How To Succeed in College/Success Inside the Classroom
In a Nutshell 
Success in the classroom has a lot to do with your personal attitude and self-control.
Condition yourself to attend class, prepare, observe, listen, take notes, ask questions and discuss.
Make sure you are well rested. Try to have your A game on, but still have fun inside and outside the classroom.
The bulk of college courses are still taught through the medium of a classroom.
The effectiveness of classroom teaching can vary highly, and is highly dependent on your attitude, and somewhat on the tutor.
You have to quickly figure out two things:
1. Am I required to be in class?
Attendance policies may vary. Some instructors do not keep attendance records, and some instructors will count your attendance as part of your overall grade. It is always a good idea to attend class regularly.
2. Is attending class efficient?
Always attend class. This is where you will learn what information is most important for exams, and it also serves as an opportunity to ask questions when you need to. Your instructor has to be in class every day, so it is respectful to honor their time. When you can show your instructors that you are serious about the class by showing up on time every day, they are more likely to work with you when you have an issue.
When Attending Class 
Make sure you can see visual material. Make sure you can hear spoken presentations. (It's worthwhile to go see an eye doctor once a year and have your ears tested AT LEAST once when you enter college)
Arrive early and find a spot where you can see and hear everything. The front of the class typically increases your odds of successfully hearing and seeing all relevant material.
Carry a notebook and pen and take notes. Make sure you know how to take notes: 
Maintain basic personal hygiene (bath, comb your hair, wash your clothes, brush your teeth) to make life bearable to those that attend class with you.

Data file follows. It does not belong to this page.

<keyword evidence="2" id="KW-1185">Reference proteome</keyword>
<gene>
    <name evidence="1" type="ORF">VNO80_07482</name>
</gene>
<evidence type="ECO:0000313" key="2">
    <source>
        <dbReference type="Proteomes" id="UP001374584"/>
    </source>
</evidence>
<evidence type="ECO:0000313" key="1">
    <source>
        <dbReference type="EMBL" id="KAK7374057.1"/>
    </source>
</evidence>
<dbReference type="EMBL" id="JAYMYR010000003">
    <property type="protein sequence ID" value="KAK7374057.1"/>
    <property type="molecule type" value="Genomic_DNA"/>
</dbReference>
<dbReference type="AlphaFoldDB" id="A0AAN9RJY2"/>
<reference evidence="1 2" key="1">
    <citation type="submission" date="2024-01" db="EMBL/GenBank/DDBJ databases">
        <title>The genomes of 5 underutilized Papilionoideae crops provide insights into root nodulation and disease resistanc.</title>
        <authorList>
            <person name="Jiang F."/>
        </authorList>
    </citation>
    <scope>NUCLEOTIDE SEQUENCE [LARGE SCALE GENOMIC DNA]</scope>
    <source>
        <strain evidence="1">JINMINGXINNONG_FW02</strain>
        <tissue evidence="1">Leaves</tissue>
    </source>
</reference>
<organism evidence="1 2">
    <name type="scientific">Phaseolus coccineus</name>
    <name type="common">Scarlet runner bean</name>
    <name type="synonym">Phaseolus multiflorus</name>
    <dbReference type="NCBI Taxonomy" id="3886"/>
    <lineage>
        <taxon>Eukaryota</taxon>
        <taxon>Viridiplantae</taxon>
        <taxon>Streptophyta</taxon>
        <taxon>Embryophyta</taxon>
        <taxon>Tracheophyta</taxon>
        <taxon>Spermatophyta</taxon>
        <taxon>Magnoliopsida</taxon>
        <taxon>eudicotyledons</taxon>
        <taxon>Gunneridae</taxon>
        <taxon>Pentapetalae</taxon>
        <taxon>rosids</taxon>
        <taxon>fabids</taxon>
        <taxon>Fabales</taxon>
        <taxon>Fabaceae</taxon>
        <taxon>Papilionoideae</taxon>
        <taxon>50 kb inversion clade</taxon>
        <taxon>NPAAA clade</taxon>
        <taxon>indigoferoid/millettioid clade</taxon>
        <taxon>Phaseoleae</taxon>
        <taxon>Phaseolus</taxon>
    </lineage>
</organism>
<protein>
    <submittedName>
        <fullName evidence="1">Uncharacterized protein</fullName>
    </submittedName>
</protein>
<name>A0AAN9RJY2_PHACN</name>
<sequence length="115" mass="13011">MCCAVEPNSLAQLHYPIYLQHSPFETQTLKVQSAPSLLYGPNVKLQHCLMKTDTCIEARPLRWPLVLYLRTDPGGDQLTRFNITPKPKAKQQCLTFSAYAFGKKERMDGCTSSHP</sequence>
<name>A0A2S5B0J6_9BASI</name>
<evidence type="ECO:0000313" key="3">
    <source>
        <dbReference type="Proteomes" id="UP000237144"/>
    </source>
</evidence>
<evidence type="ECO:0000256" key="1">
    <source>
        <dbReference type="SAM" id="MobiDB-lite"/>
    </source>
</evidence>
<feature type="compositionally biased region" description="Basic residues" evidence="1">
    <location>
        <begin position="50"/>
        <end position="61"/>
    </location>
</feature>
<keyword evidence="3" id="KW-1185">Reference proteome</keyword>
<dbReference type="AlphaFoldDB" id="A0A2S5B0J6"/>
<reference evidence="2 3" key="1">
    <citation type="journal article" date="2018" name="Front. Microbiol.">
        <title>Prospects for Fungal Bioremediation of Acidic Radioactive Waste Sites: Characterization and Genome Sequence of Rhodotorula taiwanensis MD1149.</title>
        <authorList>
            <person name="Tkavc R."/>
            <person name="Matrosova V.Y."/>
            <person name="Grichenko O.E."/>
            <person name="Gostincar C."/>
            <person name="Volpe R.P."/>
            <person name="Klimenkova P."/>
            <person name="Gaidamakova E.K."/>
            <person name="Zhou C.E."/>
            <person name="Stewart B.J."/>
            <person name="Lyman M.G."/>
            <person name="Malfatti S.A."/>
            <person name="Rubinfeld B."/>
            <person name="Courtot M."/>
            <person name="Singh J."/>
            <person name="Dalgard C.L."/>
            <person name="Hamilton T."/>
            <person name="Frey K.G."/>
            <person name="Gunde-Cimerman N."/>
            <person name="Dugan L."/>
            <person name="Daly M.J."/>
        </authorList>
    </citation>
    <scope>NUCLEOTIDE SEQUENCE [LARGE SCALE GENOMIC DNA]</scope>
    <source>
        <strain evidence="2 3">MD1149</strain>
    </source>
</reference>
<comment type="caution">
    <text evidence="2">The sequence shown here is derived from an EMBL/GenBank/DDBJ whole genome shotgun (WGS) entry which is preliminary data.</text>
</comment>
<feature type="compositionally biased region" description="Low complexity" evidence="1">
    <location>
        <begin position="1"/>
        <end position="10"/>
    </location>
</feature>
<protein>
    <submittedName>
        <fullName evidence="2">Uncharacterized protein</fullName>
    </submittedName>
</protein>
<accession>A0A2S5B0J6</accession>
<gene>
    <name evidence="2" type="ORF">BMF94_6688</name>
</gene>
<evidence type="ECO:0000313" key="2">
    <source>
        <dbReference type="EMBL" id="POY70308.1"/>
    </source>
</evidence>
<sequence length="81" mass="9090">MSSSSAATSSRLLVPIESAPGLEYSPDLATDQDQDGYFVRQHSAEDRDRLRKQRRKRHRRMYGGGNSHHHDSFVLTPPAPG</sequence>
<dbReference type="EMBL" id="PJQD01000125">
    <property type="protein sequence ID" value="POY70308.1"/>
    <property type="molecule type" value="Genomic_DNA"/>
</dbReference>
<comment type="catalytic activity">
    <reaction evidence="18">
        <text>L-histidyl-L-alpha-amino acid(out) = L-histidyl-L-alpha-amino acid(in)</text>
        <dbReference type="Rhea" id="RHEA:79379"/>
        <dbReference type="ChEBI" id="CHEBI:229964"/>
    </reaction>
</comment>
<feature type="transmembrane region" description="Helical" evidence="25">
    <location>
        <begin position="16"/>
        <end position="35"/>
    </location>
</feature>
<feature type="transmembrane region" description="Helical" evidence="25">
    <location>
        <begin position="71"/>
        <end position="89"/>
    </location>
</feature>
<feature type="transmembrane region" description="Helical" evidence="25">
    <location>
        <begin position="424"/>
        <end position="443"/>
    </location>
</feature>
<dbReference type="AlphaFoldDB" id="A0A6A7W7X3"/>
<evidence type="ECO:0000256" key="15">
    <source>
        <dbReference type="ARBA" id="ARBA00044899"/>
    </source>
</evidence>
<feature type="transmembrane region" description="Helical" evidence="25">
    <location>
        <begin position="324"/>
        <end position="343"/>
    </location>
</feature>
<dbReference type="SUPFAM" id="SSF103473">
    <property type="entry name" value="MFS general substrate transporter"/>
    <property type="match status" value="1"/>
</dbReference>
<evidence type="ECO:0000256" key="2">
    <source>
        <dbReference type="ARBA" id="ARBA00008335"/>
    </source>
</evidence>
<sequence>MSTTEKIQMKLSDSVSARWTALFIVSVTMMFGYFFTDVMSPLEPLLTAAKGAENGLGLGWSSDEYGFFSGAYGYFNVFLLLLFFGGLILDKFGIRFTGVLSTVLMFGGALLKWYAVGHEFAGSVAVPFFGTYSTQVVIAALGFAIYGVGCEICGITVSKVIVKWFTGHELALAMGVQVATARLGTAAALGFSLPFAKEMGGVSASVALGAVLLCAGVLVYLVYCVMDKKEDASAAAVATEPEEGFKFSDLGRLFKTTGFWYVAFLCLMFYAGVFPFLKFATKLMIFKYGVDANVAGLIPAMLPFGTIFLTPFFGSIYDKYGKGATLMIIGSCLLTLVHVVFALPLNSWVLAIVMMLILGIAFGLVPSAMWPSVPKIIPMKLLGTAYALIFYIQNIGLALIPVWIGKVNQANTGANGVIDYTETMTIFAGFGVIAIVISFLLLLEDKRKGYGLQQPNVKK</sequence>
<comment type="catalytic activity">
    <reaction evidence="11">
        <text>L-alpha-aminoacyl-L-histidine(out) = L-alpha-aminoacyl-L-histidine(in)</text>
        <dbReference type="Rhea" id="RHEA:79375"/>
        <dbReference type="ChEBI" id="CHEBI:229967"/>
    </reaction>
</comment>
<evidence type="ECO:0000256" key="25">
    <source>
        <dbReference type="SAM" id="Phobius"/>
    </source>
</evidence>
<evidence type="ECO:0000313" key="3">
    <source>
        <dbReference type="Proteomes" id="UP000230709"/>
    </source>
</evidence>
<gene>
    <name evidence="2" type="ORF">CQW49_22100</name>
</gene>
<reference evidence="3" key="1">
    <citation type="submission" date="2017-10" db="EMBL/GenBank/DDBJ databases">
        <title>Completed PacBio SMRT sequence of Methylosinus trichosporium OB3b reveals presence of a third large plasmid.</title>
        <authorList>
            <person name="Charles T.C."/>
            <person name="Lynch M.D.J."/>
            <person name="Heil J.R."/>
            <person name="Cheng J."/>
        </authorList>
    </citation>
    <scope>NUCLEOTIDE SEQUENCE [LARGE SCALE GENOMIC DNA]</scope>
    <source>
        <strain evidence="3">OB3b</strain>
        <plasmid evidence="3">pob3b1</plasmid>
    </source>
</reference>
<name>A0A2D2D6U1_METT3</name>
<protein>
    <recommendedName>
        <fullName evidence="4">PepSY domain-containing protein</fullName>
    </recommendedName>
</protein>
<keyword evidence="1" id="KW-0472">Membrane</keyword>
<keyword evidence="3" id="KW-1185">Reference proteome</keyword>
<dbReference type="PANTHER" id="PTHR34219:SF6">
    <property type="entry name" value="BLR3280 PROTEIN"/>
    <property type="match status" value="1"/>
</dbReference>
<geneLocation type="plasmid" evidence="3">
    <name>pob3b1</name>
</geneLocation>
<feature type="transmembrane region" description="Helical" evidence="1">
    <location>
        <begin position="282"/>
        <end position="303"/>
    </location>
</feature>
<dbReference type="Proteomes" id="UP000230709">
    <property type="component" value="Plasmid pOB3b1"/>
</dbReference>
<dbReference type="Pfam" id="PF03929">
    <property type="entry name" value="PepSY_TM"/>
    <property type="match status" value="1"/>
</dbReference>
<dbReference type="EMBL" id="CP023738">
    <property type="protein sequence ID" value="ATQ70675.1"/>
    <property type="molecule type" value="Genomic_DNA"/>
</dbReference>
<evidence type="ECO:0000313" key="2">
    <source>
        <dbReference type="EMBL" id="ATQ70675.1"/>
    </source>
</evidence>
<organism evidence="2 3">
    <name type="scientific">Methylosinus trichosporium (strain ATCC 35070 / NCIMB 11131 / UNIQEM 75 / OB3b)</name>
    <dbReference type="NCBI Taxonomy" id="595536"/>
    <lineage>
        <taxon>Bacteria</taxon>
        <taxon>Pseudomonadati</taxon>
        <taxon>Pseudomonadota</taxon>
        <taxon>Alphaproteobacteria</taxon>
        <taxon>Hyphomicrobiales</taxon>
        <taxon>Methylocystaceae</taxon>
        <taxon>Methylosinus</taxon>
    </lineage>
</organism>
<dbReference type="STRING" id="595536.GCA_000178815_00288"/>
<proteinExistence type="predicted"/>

Your Classroom Tutor/Teacher 
Your professor/teacher (or other tutor) is a key factor in your success.
This is the person that you have to convince that you have sufficient command over a subject to get a successful grading. He or she is also a human with strengths, weaknesses, likes, fears, hangups and quirks. Try to understand what those are and work around them. Listen carefully for clues about themselves when they speak. Talk to older students. Scan a few publications by that tutor, or look at web pages where the tutor is expressing him/herself. Take great care to always be courteous, respectful, and polite when talking to them, in spite of any quirks they might have.
It's important to realize that even in a large class, a professor can typically see exactly what everyone is doing. Most people feel that in a class of 20+ people they kind of "vanish". This is simply NOT true. The tutor can see exactly what you are doing, and especially so if you are doing something that differentiates you, such as talking to your neighbor, sleeping, doodling, playing games on your cell phone, and so forth. Activities such as these might earn you a mental note as a "non-attention-paying" member of the class and reduce your grade. When you are in class, mentally discipline yourself to pay attention, make eye contact, take notes and participate in class discussions.
If your tutor is good at explaining complex topics, you are fortunate and in for a treat. You will learn new things from an old salt that knows how to enlighten you. Unfortunately, this can be rare. That means you may have to ask questions to seek greater understanding. Not all teachers welcome questions, because it takes time to answer them well. If that's the case, go see the tutor in his/her office or after class and ask him/her to explain the issue, or ask via e-mail or via phone. If there is something you don't get, and your tutor can't explain it well, try other students (or teacher's assistants) or even other lecturers teaching the same subject, students that have successfully learned the material previously, or the Internet.
Your teacher wields a lot of power. Your success is literally in his/or her hands. Some students have a problem with that, mostly because they have a general problem with authority. Discipline yourself to view your tutor not as "the enemy" or an obstacle to your success, but a key partner on the road to success.
The college classroom will have an incredibly strong impact on your future.
Your mental attitudes before, during and after class will be a key contributor to your eventual success.